Protein–nanoparticle interactions and a new insight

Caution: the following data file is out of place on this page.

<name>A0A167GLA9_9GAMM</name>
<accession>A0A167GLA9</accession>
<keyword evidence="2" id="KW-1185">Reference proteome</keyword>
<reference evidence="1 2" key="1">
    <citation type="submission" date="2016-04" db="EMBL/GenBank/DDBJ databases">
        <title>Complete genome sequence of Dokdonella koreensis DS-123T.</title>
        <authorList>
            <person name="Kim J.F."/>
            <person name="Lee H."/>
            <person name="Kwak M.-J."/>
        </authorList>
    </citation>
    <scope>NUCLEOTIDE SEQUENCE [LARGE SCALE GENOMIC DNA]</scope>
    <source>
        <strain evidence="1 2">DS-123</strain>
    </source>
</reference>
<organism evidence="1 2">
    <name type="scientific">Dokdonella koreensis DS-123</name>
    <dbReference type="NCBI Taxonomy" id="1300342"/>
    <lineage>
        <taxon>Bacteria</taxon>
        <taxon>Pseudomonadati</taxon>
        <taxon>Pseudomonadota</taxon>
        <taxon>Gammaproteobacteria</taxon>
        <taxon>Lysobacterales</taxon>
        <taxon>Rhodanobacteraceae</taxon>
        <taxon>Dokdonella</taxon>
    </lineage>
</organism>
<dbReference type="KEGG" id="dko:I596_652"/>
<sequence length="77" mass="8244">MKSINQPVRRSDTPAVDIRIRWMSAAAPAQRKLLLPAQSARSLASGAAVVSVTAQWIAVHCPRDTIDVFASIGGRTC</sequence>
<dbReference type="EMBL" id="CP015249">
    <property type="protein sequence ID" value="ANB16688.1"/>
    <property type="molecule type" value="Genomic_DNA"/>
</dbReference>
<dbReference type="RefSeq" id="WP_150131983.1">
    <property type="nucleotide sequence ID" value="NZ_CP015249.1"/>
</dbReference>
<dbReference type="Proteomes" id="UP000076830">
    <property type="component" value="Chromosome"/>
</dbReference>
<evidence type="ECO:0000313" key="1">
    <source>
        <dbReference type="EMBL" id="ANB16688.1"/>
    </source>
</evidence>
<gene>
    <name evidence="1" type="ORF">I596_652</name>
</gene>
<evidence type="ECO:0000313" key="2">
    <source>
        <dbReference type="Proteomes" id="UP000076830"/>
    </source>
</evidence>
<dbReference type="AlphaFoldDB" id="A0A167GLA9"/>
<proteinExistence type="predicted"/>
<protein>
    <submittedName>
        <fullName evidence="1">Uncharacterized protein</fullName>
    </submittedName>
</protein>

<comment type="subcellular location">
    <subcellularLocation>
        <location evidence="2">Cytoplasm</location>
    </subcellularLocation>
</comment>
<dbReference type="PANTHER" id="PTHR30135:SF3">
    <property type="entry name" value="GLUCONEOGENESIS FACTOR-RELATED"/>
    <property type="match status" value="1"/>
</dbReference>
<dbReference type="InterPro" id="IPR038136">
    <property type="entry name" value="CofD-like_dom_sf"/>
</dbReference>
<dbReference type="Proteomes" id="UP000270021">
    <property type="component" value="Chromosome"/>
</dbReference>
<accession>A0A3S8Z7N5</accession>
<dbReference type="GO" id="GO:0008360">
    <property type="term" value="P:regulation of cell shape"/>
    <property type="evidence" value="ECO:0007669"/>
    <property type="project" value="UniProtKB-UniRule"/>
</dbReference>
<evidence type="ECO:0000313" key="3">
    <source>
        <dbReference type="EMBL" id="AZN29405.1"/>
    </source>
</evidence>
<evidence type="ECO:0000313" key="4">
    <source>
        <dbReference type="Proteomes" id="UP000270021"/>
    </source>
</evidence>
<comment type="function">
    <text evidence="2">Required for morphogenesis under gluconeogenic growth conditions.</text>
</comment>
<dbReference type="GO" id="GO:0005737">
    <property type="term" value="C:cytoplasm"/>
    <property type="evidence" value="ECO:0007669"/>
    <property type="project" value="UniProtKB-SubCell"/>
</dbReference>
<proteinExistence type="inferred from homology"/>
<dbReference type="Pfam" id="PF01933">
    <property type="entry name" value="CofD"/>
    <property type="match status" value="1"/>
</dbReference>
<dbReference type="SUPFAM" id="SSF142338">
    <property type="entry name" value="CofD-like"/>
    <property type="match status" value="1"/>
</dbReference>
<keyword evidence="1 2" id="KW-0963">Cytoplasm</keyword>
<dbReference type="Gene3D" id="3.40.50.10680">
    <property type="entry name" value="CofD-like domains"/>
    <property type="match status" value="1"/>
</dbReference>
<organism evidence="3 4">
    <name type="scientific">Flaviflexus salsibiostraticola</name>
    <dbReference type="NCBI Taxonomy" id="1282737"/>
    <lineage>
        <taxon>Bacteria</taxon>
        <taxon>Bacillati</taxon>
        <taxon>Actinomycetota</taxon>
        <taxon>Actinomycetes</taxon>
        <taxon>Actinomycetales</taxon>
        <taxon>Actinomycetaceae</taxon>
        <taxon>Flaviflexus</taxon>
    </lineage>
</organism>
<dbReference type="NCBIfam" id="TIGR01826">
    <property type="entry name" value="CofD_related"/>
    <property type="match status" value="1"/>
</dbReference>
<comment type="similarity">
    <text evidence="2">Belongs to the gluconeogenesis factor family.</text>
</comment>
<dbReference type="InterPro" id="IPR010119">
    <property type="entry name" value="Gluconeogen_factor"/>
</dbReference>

The study of protein–nanoparticle interactions provides knowledge about the bio-reactivity of nanoparticles, and creates a database of nanoparticles for applications in nanomedicine, nanodiagnosis, and nanotherapy. The problem arises when nanoparticles come in contact with physiological fluids such as plasma or serum, wherein they interact with the proteins (or other biomolecules). This interaction leads to the coating of proteins on the nanoparticle surface, mostly due to the electrostatic interaction, called ‘corona’. These proteins are usually partially unfolded. The protein corona can deter nanoparticles from their targeted functionalities, such as drug/DNA delivery at the site and fluorescence tagging of diseased tissues. The protein corona also has many repercussions on cellular intake, inflammation, accumulation, degradation, and clearance of the nanoparticles from the body depending on the exposed part of the proteins. Hence, the protein–nanoparticle interaction and the configuration of the bound-proteins on the nanosurface need thorough investigation and understanding. Several techniques such as DLS and zeta potential measurement, UV-vis spectroscopy, fluorescence spectroscopy, circular dichroism, FTIR, and DSC provide valuable information in the protein–nanoparticle interaction study. Besides, theoretical simulations also provide additional understanding. Despite a lot of research publications, the fundamental question remained unresolved. Can we aim for the application of functional nanoparticles in medicine? A new insight, given by us, in this article assumes a reasonable solution to this crucial question.